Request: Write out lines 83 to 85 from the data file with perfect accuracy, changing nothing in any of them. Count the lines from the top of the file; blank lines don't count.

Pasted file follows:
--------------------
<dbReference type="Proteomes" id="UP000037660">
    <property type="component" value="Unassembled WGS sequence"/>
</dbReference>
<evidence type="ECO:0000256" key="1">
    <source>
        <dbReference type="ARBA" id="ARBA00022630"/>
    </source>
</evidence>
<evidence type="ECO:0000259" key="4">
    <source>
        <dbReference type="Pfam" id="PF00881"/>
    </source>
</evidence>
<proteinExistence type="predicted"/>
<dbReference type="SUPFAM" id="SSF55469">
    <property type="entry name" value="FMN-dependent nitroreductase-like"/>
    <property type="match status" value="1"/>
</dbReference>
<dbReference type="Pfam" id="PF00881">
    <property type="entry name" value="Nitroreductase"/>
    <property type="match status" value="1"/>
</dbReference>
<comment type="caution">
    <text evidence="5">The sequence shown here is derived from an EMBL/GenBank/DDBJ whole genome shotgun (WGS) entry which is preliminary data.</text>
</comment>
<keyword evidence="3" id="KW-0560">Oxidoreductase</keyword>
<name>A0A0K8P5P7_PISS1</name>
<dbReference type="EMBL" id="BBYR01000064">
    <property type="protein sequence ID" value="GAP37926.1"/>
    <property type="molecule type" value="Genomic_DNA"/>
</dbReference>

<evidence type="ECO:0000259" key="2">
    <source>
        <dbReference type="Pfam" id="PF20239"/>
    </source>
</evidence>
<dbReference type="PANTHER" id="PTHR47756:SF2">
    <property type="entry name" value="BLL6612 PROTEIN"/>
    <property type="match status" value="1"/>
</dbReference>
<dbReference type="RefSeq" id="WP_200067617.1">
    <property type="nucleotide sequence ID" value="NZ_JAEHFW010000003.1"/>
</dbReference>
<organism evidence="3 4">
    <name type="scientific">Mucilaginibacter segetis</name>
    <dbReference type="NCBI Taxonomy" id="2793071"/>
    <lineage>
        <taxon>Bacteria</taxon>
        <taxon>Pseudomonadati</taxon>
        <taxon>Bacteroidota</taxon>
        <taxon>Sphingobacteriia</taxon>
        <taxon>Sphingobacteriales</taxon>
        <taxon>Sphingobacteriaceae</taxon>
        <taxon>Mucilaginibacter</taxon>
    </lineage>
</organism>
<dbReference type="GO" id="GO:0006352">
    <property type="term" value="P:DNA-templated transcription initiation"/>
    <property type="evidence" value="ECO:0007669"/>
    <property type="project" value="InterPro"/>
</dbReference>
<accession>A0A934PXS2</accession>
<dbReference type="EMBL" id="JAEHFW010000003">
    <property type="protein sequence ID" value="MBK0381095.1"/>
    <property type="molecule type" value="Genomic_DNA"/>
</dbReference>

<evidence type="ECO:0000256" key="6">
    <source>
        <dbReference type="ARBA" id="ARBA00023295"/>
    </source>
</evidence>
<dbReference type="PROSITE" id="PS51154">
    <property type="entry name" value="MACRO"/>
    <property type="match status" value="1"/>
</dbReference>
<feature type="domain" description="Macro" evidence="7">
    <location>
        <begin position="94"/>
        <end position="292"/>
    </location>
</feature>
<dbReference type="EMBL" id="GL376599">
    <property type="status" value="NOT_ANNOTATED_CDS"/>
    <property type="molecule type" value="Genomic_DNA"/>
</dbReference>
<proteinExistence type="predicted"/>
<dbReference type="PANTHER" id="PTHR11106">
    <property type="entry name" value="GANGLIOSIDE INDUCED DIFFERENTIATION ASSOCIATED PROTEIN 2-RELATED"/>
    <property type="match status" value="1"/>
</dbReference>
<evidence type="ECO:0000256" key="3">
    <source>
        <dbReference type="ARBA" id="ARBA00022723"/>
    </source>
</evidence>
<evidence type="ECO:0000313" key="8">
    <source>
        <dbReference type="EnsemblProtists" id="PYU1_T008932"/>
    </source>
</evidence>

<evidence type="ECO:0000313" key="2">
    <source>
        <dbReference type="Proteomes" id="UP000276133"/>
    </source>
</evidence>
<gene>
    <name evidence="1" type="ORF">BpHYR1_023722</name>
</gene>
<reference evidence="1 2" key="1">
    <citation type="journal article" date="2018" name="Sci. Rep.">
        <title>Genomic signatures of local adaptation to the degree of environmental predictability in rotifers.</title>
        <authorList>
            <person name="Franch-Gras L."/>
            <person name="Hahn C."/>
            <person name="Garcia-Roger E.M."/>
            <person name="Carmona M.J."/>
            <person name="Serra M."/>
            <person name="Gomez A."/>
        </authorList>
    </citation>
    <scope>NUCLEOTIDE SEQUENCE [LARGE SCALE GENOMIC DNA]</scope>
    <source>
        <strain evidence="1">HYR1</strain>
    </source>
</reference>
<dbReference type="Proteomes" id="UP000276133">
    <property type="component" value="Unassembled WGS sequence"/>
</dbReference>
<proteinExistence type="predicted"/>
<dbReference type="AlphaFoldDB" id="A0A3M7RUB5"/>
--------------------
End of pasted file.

    <property type="status" value="NOT_ANNOTATED_CDS"/>
    <property type="molecule type" value="Genomic_DNA"/>
</dbReference>